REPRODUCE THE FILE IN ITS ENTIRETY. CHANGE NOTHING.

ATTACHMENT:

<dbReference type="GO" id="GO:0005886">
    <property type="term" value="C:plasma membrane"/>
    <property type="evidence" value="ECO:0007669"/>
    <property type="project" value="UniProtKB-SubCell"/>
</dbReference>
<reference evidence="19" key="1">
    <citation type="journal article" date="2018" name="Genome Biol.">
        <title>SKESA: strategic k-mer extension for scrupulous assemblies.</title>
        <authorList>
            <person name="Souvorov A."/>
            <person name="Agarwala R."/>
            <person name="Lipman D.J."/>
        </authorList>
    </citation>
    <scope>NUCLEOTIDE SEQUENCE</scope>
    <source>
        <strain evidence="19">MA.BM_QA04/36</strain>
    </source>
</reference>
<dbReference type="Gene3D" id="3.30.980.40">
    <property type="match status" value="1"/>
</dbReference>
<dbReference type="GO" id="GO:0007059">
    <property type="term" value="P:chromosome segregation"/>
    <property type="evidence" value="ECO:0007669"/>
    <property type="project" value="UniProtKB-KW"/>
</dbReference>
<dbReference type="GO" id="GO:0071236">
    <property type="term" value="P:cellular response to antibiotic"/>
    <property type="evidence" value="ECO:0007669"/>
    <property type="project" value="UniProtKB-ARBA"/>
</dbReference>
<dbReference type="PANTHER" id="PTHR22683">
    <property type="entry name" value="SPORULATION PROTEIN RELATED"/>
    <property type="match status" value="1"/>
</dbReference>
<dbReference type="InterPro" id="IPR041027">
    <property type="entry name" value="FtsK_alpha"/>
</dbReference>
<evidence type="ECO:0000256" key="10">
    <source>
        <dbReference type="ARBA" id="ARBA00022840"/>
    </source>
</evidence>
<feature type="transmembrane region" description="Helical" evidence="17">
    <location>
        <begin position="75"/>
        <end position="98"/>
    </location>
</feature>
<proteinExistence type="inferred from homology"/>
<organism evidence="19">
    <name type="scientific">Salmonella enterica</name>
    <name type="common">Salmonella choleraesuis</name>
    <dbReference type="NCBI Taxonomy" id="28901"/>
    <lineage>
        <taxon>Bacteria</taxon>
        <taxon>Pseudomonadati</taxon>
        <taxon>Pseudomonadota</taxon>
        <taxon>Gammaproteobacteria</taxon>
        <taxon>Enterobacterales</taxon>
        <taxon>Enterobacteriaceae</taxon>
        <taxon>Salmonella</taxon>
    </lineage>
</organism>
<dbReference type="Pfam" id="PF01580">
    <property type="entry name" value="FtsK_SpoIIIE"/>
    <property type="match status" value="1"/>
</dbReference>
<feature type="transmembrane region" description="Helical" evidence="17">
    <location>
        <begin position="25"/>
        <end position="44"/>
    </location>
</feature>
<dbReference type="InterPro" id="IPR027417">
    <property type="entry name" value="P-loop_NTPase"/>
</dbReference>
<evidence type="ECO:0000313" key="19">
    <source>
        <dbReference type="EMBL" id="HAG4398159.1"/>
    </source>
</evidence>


<dbReference type="GO" id="GO:0005886">
    <property type="term" value="C:plasma membrane"/>
    <property type="evidence" value="ECO:0007669"/>
    <property type="project" value="UniProtKB-SubCell"/>
</dbReference>
<reference evidence="19" key="1">
    <citation type="journal article" date="2018" name="Genome Biol.">
        <title>SKESA: strategic k-mer extension for scrupulous assemblies.</title>
        <authorList>
            <person name="Souvorov A."/>
            <person name="Agarwala R."/>
            <person name="Lipman D.J."/>
        </authorList>
    </citation>
    <scope>NUCLEOTIDE SEQUENCE</scope>
    <source>
        <strain evidence="19">MA.BM_QA04/36</strain>
    </source>
</reference>
<dbReference type="Gene3D" id="3.30.980.40">
    <property type="match status" value="1"/>
</dbReference>
<dbReference type="GO" id="GO:0007059">
    <property type="term" value="P:chromosome segregation"/>
    <property type="evidence" value="ECO:0007669"/>
    <property type="project" value="UniProtKB-KW"/>
</dbReference>
<dbReference type="GO" id="GO:0071236">
    <property type="term" value="P:cellular response to antibiotic"/>
    <property type="evidence" value="ECO:0007669"/>
    <property type="project" value="UniProtKB-ARBA"/>
</dbReference>
<dbReference type="PANTHER" id="PTHR22683">
    <property type="entry name" value="SPORULATION PROTEIN RELATED"/>
    <property type="match status" value="1"/>
</dbReference>
<dbReference type="InterPro" id="IPR041027">
    <property type="entry name" value="FtsK_alpha"/>
</dbReference>
<evidence type="ECO:0000256" key="10">
    <source>
        <dbReference type="ARBA" id="ARBA00022840"/>
    </source>
</evidence>
<feature type="transmembrane region" description="Helical" evidence="17">
    <location>
        <begin position="75"/>
        <end position="98"/>
    </location>
</feature>
<proteinExistence type="inferred from homology"/>
<organism evidence="19">
    <name type="scientific">Salmonella enterica</name>
    <name type="common">Salmonella choleraesuis</name>
    <dbReference type="NCBI Taxonomy" id="28901"/>
    <lineage>
        <taxon>Bacteria</taxon>
        <taxon>Pseudomonadati</taxon>
        <taxon>Pseudomonadota</taxon>
        <taxon>Gammaproteobacteria</taxon>
        <taxon>Enterobacterales</taxon>
        <taxon>Enterobacteriaceae</taxon>
        <taxon>Salmonella</taxon>
    </lineage>
</organism>
<dbReference type="Pfam" id="PF01580">
    <property type="entry name" value="FtsK_SpoIIIE"/>
    <property type="match status" value="1"/>
</dbReference>
<feature type="transmembrane region" description="Helical" evidence="17">
    <location>
        <begin position="25"/>
        <end position="44"/>
    </location>
</feature>
<dbReference type="InterPro" id="IPR027417">
    <property type="entry name" value="P-loop_NTPase"/>
</dbReference>
<evidence type="ECO:0000313" key="19">
    <source>
        <dbReference type="EMBL" id="HAG4398159.1"/>
    </source>
</evidence>